Adapting 3-spline cogs to 12-spline driver, or vice versa


bertin753
 

I've been told by someone who has done it that it's not that hard to trim the 3 splines on modern SA cogs to fit the square and shallower splines on the 12-spline drivers on TF and TC hubs.

[I think this 12-spline driver is K 657 and I think it was used for all sports hubs in from the late 1930s to 1951, per one of Hadland's SA charts? Please correct if wrong!]

At any rate, back to the main question: Can one do the opposite, that is, grind 3 of the 12 splines on a TF driver (K 657?) to accept the taller and rounded splines of modern SA cogs?

I daresay that the drivers are made from hardened steel, but then so are cogs, right?

Any answers, advice, counsel, opinions, thoughts, conjectures, instructions, photos, and warnings welcome (if well founded, of course).

Thanks.

Patrick "next question about a QR (quick-on/quick-off) shifting system for the TF and TC to follow eventually" Moore

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Patrick Moore
Alburquerque, Nuevo Mexico, Etats Unis d'Amerique, Orbis Terrarum


Michael Wilson
 

Modifying the rare expensive discontinued noLongerAvailable part and not the common commodity item seems wrong, despite the fact that it is usually better to make the system take wear replacement items with no extra work.

If you are doing the work yourself by hand, modifying the 3 spline sprockets for the 12 spline driver will be a lot better because if you make a mistake you just get another sprocket.  It is true that the 12 spline sprocket will still work on the remaining 9 splines so maybe not so bad.  Modifying the driver for 3 splines also requires the reverse thread to get dimpled.  I use cutoff wheels for all my hand grinding, and I do not know about buying a grinder bit for a dremel that has the desired OD to match the 3 spline curve.   Grinder bits also wear very fast so the OD changes.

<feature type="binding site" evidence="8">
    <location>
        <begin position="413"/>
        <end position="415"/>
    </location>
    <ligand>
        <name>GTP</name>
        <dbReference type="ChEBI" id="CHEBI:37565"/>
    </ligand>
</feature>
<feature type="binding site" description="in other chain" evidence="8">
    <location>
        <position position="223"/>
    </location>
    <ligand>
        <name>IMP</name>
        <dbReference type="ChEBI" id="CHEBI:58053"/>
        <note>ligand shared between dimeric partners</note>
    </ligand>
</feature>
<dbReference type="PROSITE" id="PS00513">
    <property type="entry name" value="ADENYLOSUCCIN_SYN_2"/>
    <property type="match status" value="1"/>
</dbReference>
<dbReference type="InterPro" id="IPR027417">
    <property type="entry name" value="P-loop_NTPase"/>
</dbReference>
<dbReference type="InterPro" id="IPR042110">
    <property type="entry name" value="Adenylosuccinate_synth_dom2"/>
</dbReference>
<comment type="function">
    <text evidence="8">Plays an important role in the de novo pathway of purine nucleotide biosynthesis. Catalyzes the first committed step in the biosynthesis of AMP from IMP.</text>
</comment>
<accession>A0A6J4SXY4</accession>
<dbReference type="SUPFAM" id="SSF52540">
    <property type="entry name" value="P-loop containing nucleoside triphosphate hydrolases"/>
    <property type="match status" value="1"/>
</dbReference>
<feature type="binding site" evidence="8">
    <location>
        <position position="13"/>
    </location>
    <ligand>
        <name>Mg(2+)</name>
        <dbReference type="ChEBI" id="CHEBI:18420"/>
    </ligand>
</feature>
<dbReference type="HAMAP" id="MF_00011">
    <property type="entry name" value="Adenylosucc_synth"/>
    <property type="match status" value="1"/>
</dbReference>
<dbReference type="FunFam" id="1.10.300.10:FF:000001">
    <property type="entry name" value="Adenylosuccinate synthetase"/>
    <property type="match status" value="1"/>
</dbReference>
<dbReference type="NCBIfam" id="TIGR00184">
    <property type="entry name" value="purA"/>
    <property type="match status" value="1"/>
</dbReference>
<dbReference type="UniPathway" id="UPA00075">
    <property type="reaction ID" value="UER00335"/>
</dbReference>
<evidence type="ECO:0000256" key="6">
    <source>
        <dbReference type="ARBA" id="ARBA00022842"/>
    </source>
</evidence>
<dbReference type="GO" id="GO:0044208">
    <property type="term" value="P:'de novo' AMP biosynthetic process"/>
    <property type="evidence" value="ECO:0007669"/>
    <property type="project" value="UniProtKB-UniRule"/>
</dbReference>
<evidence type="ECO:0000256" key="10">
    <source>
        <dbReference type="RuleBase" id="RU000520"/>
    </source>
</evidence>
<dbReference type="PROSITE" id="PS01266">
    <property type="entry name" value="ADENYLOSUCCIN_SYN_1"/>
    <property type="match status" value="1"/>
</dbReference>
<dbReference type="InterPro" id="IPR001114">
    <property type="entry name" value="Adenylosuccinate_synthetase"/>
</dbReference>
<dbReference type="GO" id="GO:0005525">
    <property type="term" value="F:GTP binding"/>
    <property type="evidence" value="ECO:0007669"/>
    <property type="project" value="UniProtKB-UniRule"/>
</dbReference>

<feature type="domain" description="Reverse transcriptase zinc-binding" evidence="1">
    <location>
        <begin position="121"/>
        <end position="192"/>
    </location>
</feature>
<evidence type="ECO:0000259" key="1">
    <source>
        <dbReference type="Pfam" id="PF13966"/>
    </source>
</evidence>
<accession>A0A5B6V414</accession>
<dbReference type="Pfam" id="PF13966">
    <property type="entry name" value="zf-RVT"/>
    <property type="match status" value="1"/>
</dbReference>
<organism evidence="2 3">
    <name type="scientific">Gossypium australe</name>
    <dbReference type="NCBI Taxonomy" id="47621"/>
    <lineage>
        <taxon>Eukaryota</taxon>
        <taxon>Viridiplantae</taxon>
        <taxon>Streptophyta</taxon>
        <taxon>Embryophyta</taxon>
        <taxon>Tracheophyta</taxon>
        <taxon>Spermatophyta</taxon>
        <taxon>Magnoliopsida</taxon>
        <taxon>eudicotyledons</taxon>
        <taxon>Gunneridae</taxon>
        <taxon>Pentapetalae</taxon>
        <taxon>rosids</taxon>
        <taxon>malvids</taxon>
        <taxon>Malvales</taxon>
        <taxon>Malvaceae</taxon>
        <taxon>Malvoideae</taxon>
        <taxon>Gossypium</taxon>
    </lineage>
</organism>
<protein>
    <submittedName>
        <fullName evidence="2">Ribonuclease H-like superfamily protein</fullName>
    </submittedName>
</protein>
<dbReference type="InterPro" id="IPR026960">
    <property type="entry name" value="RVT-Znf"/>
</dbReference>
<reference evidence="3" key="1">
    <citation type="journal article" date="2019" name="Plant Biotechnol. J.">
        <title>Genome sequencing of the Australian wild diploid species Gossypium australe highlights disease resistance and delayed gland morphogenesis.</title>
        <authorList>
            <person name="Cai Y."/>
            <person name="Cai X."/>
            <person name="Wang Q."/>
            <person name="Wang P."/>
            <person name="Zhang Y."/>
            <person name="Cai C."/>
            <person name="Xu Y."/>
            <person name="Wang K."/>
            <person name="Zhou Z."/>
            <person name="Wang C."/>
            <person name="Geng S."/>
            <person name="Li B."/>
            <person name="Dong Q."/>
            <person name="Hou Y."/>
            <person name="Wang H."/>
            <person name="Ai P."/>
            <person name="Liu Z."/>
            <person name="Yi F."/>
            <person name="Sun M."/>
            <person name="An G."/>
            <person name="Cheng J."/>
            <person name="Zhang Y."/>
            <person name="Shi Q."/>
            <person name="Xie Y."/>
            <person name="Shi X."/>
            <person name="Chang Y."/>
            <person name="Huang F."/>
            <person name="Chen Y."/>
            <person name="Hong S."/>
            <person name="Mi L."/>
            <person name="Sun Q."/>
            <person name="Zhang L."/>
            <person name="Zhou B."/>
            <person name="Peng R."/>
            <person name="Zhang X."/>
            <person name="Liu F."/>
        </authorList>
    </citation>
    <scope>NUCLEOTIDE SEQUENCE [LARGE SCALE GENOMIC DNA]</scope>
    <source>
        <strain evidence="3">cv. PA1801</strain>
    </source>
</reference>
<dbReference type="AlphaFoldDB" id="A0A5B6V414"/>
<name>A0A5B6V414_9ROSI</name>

If you have a machine shop you trust, talk to them.  noMadic Thomas had a Sturmey Archer driver modified to accept a Shimano cassette lockring, and maybe that machine shop will talk to you about what you want

Either way you have the issue of lash if the driver or sprocket modification is not good enough.

I keep thinking that changing the chainring to match the available 12 spline sprockets is an easier solution. 



Thomas
 

In principle, I agree and endorse Michael Wilson's comment (especially chainring sizing) about which side of things to modify   ...    but I have done both to great satisfaction  =)

I have modified several 12-spline shimano cogs to fit 3-spline drivers...    I used an airtool with a cylindrical carbide bit, I believe this would/could work for extending/modifying the slots on the drivers..   and does not wear-down all that fast...    I did not get them exact, but close enough to work on a free-wheeling hub...     remember to track the placements of the 12 tabs, which ones you choose to grind does make a difference as one is narrower...

I also (had) modified several 3-spline drivers...
    One was a Fitchel and Sachs dreigang that I had driver shoulder lathed back so there was room for more cogs, and also the 3 slots that the cog-tabs fit on...  The machine shop used a fancy tool for this, I could ask them the name, I forget what it was, but the description sounded like what you would do with a shovel to expand a hole in the ground...
This works fine for drivers that have enough room to support this.

   I also had modified 6 drivers from modern (12-spline) S.A. igh to accept a shimano lock-ring...  5 of them can now hold four (@ 9-speed-spaced) cogs each, and these were made from the brompton special wide driver that they used to hold 2 cogs each but with a lock-ring...    the 6th was from a standard driver that works on both the S.A.-3 AND the S.A.-5...   it now easily holds 2 cogs and might hold 3 (@ 11-speed-spacing), it is not near me at the moment top test that).